Christian Bale, Justin Theroux, Josh Lucas, Jared Leto, Reese Witherspoon
Director: Mary Harron
“A wealthy New York investment banking executive hides his alternate psychopathic ego from his co-workers and friends as he escalates deeper into his illogical, gratuitous fantasies” (IMDB).
What to Expect
Christian Bale dances to “Hip to Be Square”
Jared Leto has the best business card in the office
Drugs, sex, violence, and delirium
Why You Should Watch It
If you can get over Christian Bale’s strained American accent that sounds like the lovechild of Nicholas Cage and Ace Ventura, this movie can be enjoyed as a clever and outrageous satire. It’s also shorter than reading the eponymous book it’s based on, and you can debate with your friends over how much of the transpiring events really happened.
Must See! (A)
Some of the things that happen in American Psycho are clearly figments of Patrick’s (Bale) imagination, such as the ATM telling him to feed it the cat, and the cop car exploding in a fireball after being shot. As for the majority of the movie, it can be argued that everything was either completely inside Patrick’s head, or that the whole movie is one big joke. For instance, when Patrick was dragging the body of Paul Allen (Leto) out in a bag, he leaves a thick trail of blood in the lobby, which goes unnoticed by the man at the front desk. As he is laboring to get the evidence into the trunk of the taxi, a coworker recognizes him, and envies his designer bag—which very clearly contains a dead body. If it’s all in Patrick’s head, this makes perfect sense. As satire, it pokes fun at everyone in the 80s corporate world being so selfish and materialistic that they remain completely oblivious even to a gruesome murder. For that matter, the monotony of Patrick’s world is likely why he enjoys slaughtering people. Everyone looks the same, talks the same, and wants to eat at the same restaurant. Telling the bartender how he’d to mutilate her is a thrill he can’t find elsewhere in his cookie cutter 80s life. But did he actually voice and act on his thoughts? Seeing how the film was intentionally designed to be confusing, it’s truly up to the viewer to decide for herself how much is real or imaginary. Personally, I believe it swings back and forth between the two.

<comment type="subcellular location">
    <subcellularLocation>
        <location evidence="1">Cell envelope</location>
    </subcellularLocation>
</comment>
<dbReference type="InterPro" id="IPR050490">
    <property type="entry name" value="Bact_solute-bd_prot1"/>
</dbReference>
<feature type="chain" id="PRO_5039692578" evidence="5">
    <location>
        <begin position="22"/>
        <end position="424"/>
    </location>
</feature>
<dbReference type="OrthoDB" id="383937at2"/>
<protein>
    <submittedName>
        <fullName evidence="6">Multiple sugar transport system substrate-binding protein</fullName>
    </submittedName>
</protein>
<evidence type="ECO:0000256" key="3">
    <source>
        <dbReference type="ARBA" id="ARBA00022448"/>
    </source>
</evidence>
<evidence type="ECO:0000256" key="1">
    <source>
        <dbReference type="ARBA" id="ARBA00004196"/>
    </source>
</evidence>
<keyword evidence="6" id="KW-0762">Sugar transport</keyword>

There are a couple scenes that remain a mystery to me, however. Was Patrick really in Paul’s apartment when he killed the two hookers? If so, why did NO ONE OPEN THEIR DOOR WHEN THEY HEARD SCREAMS AND A DAMN CHAINSAW RUNNING DOWN THE HALL?! Not to mention Patrick’s complete nudity save for his shoes. I mean, who gets naked before taking their shoes off, especially for sexy time? That’s just not realistic.
When Patrick returns to Paul’s place, he finds it clean and empty of the bodies. Perhaps all the murders were in his head, and the building was really brand new and had no tenants yet. But when the real estate agent discovers he had no appointment, she loses her cheerful demeanor and calmly suggests that Patrick should leave, leading the viewer to think that she knows what was contained in the apartment, and it had been covered up to save their reputation.
Also, in the final scene, was Patrick’s lawyer lying about having lunch with Paul in London, or was he confusing Paul with someone else—as all the bankers seemed to do with each other?
Maybe the answers to these questions lie in the book, or maybe it’s just as insane as the film.